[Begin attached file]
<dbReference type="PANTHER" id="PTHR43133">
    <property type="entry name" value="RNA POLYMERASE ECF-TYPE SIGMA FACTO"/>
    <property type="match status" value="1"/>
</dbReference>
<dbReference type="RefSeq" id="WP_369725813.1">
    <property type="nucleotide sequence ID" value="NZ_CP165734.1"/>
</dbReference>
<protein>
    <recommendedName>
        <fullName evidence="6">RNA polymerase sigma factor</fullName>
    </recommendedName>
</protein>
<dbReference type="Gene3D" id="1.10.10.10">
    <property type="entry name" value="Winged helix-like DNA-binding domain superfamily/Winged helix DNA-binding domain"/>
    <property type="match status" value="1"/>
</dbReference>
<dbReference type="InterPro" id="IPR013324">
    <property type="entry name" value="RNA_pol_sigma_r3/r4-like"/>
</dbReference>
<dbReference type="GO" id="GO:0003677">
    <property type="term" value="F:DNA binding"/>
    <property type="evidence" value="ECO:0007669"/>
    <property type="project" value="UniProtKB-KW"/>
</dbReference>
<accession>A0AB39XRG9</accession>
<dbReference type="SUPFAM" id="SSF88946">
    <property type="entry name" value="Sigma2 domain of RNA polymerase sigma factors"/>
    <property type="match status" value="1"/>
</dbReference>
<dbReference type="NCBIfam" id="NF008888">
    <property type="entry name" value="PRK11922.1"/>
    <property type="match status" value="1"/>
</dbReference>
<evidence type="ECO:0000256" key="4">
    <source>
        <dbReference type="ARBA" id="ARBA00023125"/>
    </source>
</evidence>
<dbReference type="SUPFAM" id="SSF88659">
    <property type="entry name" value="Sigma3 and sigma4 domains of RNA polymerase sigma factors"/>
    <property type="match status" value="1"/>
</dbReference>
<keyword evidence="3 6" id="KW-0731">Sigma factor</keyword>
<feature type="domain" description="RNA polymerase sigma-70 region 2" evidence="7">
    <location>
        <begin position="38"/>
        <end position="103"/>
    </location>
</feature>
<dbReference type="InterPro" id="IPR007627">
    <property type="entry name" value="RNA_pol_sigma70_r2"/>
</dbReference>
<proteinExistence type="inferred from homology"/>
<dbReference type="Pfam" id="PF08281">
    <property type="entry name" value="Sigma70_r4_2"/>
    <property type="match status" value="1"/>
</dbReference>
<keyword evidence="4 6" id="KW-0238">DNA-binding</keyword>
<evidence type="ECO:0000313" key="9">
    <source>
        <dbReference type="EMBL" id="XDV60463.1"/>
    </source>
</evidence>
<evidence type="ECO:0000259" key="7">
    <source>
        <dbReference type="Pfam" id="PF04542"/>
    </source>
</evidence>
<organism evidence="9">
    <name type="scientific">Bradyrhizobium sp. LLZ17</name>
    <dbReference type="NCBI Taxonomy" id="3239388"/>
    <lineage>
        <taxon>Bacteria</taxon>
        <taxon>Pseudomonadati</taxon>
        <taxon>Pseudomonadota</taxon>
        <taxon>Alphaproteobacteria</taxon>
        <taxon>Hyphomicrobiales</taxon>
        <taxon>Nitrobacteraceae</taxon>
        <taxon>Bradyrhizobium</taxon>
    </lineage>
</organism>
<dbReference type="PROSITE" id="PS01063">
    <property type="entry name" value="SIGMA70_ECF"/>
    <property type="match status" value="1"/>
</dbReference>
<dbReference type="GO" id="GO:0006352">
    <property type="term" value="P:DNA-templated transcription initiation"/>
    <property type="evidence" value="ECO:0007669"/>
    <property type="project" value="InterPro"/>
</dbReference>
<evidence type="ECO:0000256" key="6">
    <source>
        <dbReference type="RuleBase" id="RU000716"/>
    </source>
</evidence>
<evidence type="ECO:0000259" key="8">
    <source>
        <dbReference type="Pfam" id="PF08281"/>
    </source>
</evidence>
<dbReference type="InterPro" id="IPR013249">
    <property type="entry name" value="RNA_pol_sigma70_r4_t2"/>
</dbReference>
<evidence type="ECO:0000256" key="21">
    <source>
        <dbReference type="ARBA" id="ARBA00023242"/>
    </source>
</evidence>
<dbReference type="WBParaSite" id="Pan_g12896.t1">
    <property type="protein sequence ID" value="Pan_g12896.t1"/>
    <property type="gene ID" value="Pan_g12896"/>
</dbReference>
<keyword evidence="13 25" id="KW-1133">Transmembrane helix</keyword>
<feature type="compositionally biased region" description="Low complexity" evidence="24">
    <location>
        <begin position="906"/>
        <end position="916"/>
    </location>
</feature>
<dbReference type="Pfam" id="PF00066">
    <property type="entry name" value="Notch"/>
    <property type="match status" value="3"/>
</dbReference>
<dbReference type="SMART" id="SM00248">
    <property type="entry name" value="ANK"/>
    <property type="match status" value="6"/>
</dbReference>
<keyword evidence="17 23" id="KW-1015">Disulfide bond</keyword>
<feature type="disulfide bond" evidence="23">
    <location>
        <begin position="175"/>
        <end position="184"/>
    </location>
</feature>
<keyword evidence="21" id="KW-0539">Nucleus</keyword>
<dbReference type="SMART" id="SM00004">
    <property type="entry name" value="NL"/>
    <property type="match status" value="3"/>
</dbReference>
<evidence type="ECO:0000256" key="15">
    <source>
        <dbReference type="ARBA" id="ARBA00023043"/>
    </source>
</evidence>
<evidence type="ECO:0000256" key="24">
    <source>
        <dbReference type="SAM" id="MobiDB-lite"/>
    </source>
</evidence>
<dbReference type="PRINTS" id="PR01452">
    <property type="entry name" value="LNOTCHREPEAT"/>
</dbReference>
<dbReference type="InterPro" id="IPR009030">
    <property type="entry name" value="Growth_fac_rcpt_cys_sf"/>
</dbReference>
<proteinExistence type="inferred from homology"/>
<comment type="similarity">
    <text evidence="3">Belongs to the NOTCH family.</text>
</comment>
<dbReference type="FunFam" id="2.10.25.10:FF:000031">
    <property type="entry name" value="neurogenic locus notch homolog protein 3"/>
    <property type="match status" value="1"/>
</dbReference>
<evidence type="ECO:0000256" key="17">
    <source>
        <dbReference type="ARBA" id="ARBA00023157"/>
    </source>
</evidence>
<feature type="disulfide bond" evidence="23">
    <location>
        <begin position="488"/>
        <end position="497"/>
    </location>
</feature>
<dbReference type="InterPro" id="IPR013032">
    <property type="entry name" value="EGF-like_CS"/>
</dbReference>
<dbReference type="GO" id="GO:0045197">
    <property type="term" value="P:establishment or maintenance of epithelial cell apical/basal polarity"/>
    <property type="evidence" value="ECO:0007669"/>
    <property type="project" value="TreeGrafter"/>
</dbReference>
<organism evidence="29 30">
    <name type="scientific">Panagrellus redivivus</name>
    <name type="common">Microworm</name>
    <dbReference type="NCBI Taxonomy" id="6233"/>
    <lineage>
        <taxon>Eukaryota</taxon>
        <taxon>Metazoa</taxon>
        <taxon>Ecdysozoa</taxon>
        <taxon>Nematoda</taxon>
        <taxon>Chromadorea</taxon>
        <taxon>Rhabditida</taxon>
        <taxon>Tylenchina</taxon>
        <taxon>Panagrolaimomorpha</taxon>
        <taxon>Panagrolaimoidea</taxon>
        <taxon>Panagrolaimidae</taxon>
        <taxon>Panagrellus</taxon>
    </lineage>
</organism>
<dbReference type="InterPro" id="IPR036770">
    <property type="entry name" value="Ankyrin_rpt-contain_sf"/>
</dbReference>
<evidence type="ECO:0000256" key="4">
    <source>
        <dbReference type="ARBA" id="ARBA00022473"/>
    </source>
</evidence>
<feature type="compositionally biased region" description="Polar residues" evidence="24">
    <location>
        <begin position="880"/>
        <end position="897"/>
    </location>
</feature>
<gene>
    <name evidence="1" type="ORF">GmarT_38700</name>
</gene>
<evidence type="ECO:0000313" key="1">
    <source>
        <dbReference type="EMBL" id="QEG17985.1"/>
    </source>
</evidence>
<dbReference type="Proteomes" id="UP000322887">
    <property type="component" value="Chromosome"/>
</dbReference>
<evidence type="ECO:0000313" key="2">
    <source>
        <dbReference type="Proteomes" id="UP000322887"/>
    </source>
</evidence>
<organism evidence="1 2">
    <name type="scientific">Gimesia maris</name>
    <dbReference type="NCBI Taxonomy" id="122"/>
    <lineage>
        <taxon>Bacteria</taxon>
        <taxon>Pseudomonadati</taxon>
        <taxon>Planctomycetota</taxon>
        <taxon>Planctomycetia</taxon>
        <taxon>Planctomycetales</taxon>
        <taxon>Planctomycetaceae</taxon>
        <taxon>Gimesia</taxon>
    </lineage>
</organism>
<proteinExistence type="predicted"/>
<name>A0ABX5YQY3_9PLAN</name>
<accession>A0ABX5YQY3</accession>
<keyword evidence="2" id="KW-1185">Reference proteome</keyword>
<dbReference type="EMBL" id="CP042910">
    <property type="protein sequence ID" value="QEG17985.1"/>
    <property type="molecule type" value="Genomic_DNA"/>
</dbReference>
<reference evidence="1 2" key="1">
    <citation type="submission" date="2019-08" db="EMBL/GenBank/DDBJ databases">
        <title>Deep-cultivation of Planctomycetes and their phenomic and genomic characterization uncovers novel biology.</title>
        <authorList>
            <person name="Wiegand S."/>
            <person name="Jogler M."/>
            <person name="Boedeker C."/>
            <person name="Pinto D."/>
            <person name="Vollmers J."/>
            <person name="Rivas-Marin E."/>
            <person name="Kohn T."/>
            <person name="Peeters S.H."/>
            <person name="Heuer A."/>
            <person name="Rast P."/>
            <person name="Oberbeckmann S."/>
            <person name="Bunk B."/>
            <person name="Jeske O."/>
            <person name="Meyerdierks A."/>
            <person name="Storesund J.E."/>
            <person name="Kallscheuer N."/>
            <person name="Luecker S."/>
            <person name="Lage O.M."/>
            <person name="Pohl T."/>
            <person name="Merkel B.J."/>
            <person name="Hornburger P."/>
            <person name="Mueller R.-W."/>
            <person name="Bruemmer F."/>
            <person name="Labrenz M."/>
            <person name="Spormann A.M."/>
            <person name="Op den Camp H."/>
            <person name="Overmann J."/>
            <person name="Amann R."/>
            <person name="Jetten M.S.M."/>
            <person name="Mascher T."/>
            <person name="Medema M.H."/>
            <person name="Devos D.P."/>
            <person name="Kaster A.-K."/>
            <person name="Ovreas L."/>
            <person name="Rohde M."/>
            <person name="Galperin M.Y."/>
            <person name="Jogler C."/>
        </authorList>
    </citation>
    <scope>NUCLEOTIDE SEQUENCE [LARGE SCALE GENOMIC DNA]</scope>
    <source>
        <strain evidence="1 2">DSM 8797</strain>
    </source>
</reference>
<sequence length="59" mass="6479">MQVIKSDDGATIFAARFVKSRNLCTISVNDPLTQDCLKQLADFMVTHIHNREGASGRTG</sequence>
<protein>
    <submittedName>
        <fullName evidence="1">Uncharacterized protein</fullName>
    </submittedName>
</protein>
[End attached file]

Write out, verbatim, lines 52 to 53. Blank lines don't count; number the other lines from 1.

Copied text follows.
</dbReference>
<proteinExistence type="inferred from homology"/>